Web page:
He cited I.R.I. data showing Flowers’ total dollar share in snack cake up 2.6 percentage points (driven entirely by price — with volume flat). The Tastykake brand did better still.
“Direct-store delivered Tastykake is driving our cake business,” he said. “I.R.I. reports Tastykake retail sales were up 6% with unit volume contributing 4.5% and positive price mix,” he said. “Tastykake has grown sales by leveraging Flowers’ D.S.D. network in both core and expansion markets.”
Gains in bread were more modest, with Flowers capturing a 14.1% market share, up 0.2 points in the quarter. Responding to a question later in the call, Mr. Shiver said the volume rather than the depth of promotional activity has decreased.
“But, again, it varies dramatically from one market to the next,” he said. “Pricing varies dramatically from one product category to the next.”
Looking forward, the recent Tastykake experience could have a positive spillover effect in bread, Mr. Shiver said.
“Our success integrating Tastykake products into our D.S.D. network gives me confidence that we will execute on our plans to add Dave’s Killer Bread items to our D.S.D. routes, and extend the reach of D.K.B. beyond the Pacific Northwest,” Mr. Shiver said.
Food service sales were another area of strength at Flowers during the quarter, helping generate a 6.7% gain in non-retail sales during the third quarter.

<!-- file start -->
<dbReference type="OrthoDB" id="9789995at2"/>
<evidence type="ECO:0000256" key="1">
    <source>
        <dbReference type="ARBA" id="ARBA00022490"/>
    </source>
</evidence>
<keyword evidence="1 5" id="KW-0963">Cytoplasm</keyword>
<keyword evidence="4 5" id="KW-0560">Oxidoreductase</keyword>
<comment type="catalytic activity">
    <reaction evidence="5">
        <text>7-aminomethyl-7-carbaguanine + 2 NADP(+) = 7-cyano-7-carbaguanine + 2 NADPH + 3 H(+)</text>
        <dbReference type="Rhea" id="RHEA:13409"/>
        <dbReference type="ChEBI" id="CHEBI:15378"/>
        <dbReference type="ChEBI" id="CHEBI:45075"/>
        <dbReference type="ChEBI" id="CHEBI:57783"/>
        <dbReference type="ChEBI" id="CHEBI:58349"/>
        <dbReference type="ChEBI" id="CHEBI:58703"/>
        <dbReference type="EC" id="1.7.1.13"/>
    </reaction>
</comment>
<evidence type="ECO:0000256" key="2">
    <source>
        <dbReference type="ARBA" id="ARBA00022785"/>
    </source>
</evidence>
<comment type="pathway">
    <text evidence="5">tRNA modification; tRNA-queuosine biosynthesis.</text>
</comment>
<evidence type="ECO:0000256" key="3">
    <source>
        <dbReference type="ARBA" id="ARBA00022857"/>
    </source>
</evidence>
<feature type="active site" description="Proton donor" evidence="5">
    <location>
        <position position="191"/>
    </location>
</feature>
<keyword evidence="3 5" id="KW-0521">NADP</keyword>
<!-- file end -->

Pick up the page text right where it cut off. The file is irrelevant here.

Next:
Perhaps most promising has been the market reaction to the Flowers acquisition of the Dave’s Killer Bread brand, Mr. Shiver said.
“We are now adding D.K.B. to our existing West coast direct-store delivery network and working quickly to increase capacity and expand distribution in our core markets,” he said. “Our retailers are eager to have these brands on their shelves, and we are working closely with them in preparation for their spring shelf resets. Even with all the activity, an absolutely critical aspect of the integration has been the attention we have put on making sure that even as the companies come together, the quality and integrity of their products, and the culture of their team is respected and preserved.”
Responding to a question, Mr. Shiver suggested the company has been under pressure to integrate D.K.B. faster than originally planned, especially on the West coast.